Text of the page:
Lithuania is mobilizing for the development of offshore wind. Mariusz Wójcik, Director Project Development & Advisory for Offshore Wind, Poland and Baltics in Ramboll Polska, in his comment for BalticWind.EU points out the challenges Lithuania is facing, the opportunities arising from the development of offshore wind in Lithuania and explains the aspects of financing wind projects in the Baltic Sea. The commentary was originally published in BalticWind.EU Quarterly Country Report Lithuania Q1 2022.
Lithuania has recently accelerated its efforts to develop offshore wind energy. This type of technology is expected to cover Lithuania’s significant electricity demand. At the end of March, the Lithuanian Parliament adopted key regulations for the offshore wind sector. Mariusz Wojcik pointed out in commentary for BalticWind.EU that offshore development plans in Lithuania are quite clearly defined. An auction for a 700 MW farm is to be held in September 2023, with a possible auction for another 700 MW in 2024. The total potential is estimated at 3,500 MW by 2050.
“This is a very good and important step towards the energy transition of the whole region. However, if one looks only at the Lithuanian market, it is relatively small compared to, for example, the Scottish market, where proceedings for a round of projects with a total capacity of nearly 25,000 MW have already been decided this year”, our commentator noted.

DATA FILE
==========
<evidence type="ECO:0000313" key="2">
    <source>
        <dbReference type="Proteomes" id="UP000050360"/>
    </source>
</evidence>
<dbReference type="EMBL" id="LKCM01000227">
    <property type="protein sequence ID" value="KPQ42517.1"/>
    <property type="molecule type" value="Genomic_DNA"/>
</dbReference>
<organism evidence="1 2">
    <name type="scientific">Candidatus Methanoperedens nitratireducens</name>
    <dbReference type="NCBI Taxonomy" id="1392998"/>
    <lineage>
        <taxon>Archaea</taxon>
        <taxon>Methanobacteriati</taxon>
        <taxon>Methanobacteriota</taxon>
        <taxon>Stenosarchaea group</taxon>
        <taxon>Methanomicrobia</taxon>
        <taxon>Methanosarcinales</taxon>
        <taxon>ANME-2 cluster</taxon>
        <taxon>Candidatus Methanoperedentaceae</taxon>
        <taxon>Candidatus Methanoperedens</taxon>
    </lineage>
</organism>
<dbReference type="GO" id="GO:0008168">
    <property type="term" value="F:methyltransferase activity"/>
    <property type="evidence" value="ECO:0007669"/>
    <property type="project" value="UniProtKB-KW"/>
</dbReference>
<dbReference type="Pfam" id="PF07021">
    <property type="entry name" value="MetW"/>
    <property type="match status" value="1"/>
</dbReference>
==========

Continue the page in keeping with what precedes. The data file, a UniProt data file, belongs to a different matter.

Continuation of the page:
He adds that the limited volume of projects is associated with several challenges.
“First, there may be difficulties in establishing a domestic supply chain due to the limited development perspective. Another challenge will be to create such auction conditions to ensure the right level of competitiveness and attract the right investors”, Wójcik pointed out.
„In order to overcome any challenges, it will be necessary to start thinking about the development of the offshore regional market, the Baltic market, with a total potential of 93 GW. It is important to create conditions in which individual Baltic markets will not compete with each other, but will cooperate in order to provide an appropriately distributed portfolio of projects to create and maintain‚ local content”, the expert explained.
The full commentary was originally published in BalticWind.EU Quarterly Country Report Lithuania Q1 2022.